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34 Million Say They Have Lost Loved Ones Under the Current System; Georgia Under Medicare for All; Mental Health Services Are Hard to Find

Welcome to this week’s edition of “We’ve Got You Covered,” a weekly tipsheet designed to highlight key news about Medicare for All and call out the biggest industry lies and falsehoods about universal health care. Please send tips, feedback and questions to Mike Stankiewicz at mstankiewicz@citizen.org or (202) 588-7779.


Inability to pay for health care has affected more Americans than you probably realize.

A new Gallup survey found that an astounding 34 million Americans know of at least one friend or family member who has died in the past five years after being unable to afford medical treatments. The report also found that people making under $40,000 per year were more than twice as likely to know someone who has died because they couldn’t afford care than were people making $100,000 or more per year.

“In the United States, we treat basic health care as a privilege based on your wealth, employment status or zip code,” Melinda St. Louis, director of Public Citizen’s Medicare for All campaign, told Common Dreams. “These tragic consequences of our for-profit health care system are why a majority of Americans support Medicare for All, where everyone would have guaranteed access to the health care they need.”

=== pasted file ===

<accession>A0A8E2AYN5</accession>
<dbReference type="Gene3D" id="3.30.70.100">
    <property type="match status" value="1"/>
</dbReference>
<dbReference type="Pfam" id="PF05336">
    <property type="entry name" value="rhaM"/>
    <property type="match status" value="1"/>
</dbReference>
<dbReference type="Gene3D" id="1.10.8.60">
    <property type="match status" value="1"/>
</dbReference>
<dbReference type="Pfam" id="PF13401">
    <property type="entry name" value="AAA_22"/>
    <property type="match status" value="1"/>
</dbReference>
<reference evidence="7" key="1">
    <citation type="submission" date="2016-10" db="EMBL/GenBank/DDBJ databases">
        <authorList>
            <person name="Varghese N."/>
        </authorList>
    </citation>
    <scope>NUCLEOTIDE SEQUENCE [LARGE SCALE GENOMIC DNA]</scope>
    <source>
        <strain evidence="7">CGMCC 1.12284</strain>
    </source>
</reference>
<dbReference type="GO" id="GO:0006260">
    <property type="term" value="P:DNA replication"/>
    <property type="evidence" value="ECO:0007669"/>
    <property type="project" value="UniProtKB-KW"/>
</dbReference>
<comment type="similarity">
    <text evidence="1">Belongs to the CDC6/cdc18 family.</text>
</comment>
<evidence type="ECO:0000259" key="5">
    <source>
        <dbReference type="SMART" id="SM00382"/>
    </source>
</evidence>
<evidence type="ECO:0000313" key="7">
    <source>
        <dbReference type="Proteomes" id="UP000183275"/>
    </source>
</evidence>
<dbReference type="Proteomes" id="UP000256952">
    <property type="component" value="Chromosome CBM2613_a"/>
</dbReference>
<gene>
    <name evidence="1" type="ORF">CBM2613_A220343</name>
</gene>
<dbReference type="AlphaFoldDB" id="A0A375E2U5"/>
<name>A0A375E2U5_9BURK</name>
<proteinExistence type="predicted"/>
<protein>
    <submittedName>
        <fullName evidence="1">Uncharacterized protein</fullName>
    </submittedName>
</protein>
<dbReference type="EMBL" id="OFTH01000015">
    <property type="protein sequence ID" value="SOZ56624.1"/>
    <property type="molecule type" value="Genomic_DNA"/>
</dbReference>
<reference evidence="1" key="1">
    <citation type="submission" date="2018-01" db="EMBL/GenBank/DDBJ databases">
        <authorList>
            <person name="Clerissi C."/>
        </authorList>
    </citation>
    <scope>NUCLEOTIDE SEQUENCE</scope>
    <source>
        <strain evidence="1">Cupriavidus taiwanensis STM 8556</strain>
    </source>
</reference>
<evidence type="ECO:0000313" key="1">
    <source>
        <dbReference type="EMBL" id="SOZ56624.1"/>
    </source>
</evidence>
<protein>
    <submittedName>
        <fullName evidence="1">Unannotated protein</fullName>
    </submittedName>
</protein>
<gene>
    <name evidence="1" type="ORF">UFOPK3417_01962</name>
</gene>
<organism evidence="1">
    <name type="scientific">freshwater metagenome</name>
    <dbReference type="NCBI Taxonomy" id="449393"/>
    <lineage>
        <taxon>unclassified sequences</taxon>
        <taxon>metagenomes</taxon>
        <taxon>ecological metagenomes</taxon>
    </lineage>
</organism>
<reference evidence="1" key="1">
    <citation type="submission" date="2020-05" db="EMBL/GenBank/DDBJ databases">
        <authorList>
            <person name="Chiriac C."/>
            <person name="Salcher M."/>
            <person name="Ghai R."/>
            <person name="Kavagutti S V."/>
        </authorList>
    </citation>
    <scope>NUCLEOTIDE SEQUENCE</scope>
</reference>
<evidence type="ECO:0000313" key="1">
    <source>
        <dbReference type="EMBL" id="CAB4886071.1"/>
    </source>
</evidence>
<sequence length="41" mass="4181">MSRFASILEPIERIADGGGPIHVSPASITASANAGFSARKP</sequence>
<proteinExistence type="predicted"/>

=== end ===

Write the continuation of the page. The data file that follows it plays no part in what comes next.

The study also highlighted racial inequalities under the current for-profit insurance model, finding that 20% of nonwhite U.S. adults know someone who has died due to unaffordable treatment compared to 9% of white adults.

Another telling number: Just 6.6% of people over 65 know someone who has died because of the inability to afford treatment. That’s probably because people over 65 get care through Medicare.


Georgia’s uninsured rate is higher than the national average (13% compared to 9%) and its Medicaid coverage rate is lower because of the state’s refusal to expand the program (17% compared to 21%).

Additionally, the Peach State’s uninsured rate rose in 2018, making it the state with the third-highest uninsured rate, behind only Texas and Oklahoma.

Although Georgia residents struggle with the reality of these difficult statistics, state lawmakers are trying to make accessing health care even more difficult by imposing Medicaid work requirements, which undoubtedly will lead to even fewer people having access to care.

Under Medicare for All, every Georgian (and U.S. resident) would be covered and would not need to worry about state-level partisan politics playing with their health care.

REMINDER: According to studies, finding psychiatric services from the profit-based insurance industry is nearly impossible.

In one study, researchers called 360 psychiatrists on BCBS’ in-network provider lists in three cities. Some of the phone numbers on the list were for fast-food locations and retail locations, and when some psychiatrists’ offices were reached, many of the doctors didn’t take BCBS insurance or weren’t taking new patients. Additionally, the researchers were unable to make appointments with 74% of providers on the lists.

This happens as BCBS published its own projections last week that millennials can expect a shorter life span than Gen Xers, primarily due to unmet mental health needs and a lack of access to drug rehabilitation treatment.

Under Medicare for All, every American would have the same insurance, so there would be no question whether a provider would take Medicare, removing a major hassle that plagues those who seek mental health services.

To speak with a Medicare for All policy expert, or if you have questions about Public Citizen’s work, please contact Mike Stankiewicz at mstankiewicz@citizen.org or (202) 588-7779.